Friday night was stop three of a seven-game road trip for the Montreal Canadiens in Dallas.
Montreal did well in the first two games, taking three out of a possible four points, but in this one it was the Stars who came back for a 4-2 win.
The Dallas Stars are one of the best teams in the NHL this season. On the last night before the Christmas break, the American Airlines Arena in Dallas was packed. The fans were ready for a fun night of celebrations. The Stars were confident that they would have no issue with the Canadiens on this big night.
However, as has been a common script this season, no one told the Canadiens they weren’t supposed to be able to compete against such a strong team.
If you haven’t noticed by now, the Canadiens are not doormats in this league. So many keep waiting for a collapse that nets them Connor Bedard or Adam Fantilli in the entry draft. It isn’t going to happen. This Canadiens team is too good.
Why is this club surprising so much this season?
The answer is the four rookie defenders who are leading the way. This was supposed to be a year of Joel Edmundson, Mike Matheson, David Savard and then a lot of hope.
What happened instead is the three veterans have all been injured while the rookies are becoming strong NHLers.
Kaiden Guhle was the only sure-fire lock to make the club before the season began, but with what he is achieving so far, it is obvious Guhle has top pair potential. He is a massive find for the future.
Beyond Guhle, though, are three more defenders who don’t look like rookies at all. One wonders what exactly is their ceiling? It may just be much higher than anyone imagined. When a defender figures it out this quickly, there’s a good chance they just keep going up the ladder to the top.
Arber Xhekaj has gone from undrafted to one of the best in the Ontario Hockey League last season, to a solid and stable NHLer. Jordan Harris is one of those rearguards that is barely noticed which means he’s never doing anything wrong. Jonathan Kovacevic was a waiver wire pick-up who also simply plays stable hockey.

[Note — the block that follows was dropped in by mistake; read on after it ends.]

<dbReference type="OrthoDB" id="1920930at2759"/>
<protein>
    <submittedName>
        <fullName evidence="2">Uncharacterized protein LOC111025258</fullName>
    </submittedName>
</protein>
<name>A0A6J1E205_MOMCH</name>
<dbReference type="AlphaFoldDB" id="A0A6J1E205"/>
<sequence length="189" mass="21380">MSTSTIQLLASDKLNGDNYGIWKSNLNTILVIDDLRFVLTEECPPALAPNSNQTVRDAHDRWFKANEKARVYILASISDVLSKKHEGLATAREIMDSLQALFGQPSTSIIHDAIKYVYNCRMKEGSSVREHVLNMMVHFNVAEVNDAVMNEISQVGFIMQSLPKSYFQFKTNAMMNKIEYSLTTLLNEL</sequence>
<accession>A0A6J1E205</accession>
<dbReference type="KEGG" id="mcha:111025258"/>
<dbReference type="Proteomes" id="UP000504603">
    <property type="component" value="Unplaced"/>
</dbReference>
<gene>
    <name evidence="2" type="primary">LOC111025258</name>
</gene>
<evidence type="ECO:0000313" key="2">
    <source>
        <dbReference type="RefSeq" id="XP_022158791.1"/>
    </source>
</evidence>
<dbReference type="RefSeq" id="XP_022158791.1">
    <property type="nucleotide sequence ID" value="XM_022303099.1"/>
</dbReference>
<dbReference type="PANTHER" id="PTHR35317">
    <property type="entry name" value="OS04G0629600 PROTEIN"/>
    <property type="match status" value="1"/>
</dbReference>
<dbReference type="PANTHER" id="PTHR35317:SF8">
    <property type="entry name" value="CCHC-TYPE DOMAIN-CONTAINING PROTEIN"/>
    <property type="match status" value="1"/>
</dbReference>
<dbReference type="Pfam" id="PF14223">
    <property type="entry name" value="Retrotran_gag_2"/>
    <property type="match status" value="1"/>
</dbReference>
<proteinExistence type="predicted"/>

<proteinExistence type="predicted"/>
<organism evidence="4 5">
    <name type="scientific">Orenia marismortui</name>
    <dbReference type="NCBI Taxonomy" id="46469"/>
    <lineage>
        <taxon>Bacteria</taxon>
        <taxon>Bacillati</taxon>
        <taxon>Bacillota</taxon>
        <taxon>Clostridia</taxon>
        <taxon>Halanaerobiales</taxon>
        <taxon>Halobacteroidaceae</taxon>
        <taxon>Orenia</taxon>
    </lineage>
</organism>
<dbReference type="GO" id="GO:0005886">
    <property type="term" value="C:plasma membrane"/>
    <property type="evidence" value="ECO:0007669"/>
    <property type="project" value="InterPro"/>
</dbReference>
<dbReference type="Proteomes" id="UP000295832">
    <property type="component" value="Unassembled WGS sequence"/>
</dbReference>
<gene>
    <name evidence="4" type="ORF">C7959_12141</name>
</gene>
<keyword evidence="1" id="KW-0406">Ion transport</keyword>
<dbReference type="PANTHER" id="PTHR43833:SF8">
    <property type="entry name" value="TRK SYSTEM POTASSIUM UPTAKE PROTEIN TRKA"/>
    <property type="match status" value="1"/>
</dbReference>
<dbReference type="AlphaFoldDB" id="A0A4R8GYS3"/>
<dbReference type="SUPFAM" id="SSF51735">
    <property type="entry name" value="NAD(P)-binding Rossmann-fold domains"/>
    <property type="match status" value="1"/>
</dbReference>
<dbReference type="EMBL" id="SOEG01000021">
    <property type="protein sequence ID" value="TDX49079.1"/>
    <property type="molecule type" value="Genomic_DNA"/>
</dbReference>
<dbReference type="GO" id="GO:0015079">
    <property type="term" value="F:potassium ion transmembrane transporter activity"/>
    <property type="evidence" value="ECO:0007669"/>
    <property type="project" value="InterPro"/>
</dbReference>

Last year, when the Canadiens were the worst team in the league, they didn’t have any of these four players who are the best four on the Montreal blue line this year. When someone looks for the answer to why the Canadiens are so surprisingly good this year, the answer is four rookie blue-liners facing some of the best forwards in the world for the first time and succeeding tremendously.
This one wasn’t about what Montreal was able to create offensively but how well they handled one of the highest scoring teams in the league.
However, goals are required, as well, and oddly it was the fourth line that got it done. Jake Evans got his first goal of the season finally. Michael Pezzetta ripped a shot to the top corner for a two-goal lead.
It’s becoming a concern how poorly Nick Suzuki is playing without Kirby Dach. Head coach Martin St. Louis has been trying to get two lines working because this season he’s had a one-line hockey team. However, as soon as he separates Dach from Suzuki, Suzuki falls apart.
Same story in this one. After two periods, Suzuki had a three-per cent shot share. You would think that was a typo, it is so impossibly bad, but Suzuki was dominated. Adding to the puzzling story is that Dach was the top player on the ice for Montreal with a standout 80-per cent shot share after two periods.